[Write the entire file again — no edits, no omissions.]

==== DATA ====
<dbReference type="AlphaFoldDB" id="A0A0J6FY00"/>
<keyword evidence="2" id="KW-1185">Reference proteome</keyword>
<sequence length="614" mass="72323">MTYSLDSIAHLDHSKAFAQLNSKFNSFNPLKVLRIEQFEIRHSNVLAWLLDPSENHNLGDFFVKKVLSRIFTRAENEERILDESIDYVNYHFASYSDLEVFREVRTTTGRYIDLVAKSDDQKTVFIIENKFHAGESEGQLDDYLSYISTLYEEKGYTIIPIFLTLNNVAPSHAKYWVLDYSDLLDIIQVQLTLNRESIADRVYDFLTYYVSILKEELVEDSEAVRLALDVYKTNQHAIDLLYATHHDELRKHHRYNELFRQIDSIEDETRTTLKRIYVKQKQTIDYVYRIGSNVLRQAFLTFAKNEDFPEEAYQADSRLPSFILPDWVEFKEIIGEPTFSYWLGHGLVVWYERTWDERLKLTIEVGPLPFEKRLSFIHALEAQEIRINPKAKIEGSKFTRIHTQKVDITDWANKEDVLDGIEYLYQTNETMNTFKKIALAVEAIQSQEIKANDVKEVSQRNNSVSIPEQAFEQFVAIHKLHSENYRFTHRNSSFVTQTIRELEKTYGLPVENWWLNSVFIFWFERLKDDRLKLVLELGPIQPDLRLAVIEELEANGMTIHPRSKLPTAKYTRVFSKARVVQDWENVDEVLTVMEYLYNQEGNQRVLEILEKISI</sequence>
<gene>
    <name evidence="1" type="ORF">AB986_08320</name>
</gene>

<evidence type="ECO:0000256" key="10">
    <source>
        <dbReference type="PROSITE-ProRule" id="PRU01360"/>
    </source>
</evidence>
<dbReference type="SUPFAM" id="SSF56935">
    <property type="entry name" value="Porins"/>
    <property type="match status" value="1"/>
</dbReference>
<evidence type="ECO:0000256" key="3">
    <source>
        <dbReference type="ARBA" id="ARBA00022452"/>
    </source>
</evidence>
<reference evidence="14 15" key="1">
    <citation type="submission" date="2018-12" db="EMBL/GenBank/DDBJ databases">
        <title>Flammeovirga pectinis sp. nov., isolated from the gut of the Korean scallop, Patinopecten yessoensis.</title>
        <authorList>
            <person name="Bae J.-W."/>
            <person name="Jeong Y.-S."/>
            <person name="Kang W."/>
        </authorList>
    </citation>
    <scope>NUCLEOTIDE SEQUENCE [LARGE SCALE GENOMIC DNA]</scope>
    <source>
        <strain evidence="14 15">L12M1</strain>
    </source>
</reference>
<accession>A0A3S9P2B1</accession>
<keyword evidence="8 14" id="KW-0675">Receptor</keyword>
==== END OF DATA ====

<dbReference type="AlphaFoldDB" id="A0A0J6FY00"/>
<keyword evidence="2" id="KW-1185">Reference proteome</keyword>
<sequence length="614" mass="72323">MTYSLDSIAHLDHSKAFAQLNSKFNSFNPLKVLRIEQFEIRHSNVLAWLLDPSENHNLGDFFVKKVLSRIFTRAENEERILDESIDYVNYHFASYSDLEVFREVRTTTGRYIDLVAKSDDQKTVFIIENKFHAGESEGQLDDYLSYISTLYEEKGYTIIPIFLTLNNVAPSHAKYWVLDYSDLLDIIQVQLTLNRESIADRVYDFLTYYVSILKEELVEDSEAVRLALDVYKTNQHAIDLLYATHHDELRKHHRYNELFRQIDSIEDETRTTLKRIYVKQKQTIDYVYRIGSNVLRQAFLTFAKNEDFPEEAYQADSRLPSFILPDWVEFKEIIGEPTFSYWLGHGLVVWYERTWDERLKLTIEVGPLPFEKRLSFIHALEAQEIRINPKAKIEGSKFTRIHTQKVDITDWANKEDVLDGIEYLYQTNETMNTFKKIALAVEAIQSQEIKANDVKEVSQRNNSVSIPEQAFEQFVAIHKLHSENYRFTHRNSSFVTQTIRELEKTYGLPVENWWLNSVFIFWFERLKDDRLKLVLELGPIQPDLRLAVIEELEANGMTIHPRSKLPTAKYTRVFSKARVVQDWENVDEVLTVMEYLYNQEGNQRVLEILEKISI</sequence>
<gene>
    <name evidence="1" type="ORF">AB986_08320</name>
</gene>

<evidence type="ECO:0000256" key="10">
    <source>
        <dbReference type="PROSITE-ProRule" id="PRU01360"/>
    </source>
</evidence>
<dbReference type="SUPFAM" id="SSF56935">
    <property type="entry name" value="Porins"/>
    <property type="match status" value="1"/>
</dbReference>
<evidence type="ECO:0000256" key="3">
    <source>
        <dbReference type="ARBA" id="ARBA00022452"/>
    </source>
</evidence>
<reference evidence="14 15" key="1">
    <citation type="submission" date="2018-12" db="EMBL/GenBank/DDBJ databases">
        <title>Flammeovirga pectinis sp. nov., isolated from the gut of the Korean scallop, Patinopecten yessoensis.</title>
        <authorList>
            <person name="Bae J.-W."/>
            <person name="Jeong Y.-S."/>
            <person name="Kang W."/>
        </authorList>
    </citation>
    <scope>NUCLEOTIDE SEQUENCE [LARGE SCALE GENOMIC DNA]</scope>
    <source>
        <strain evidence="14 15">L12M1</strain>
    </source>
</reference>
<accession>A0A3S9P2B1</accession>
<keyword evidence="8 14" id="KW-0675">Receptor</keyword>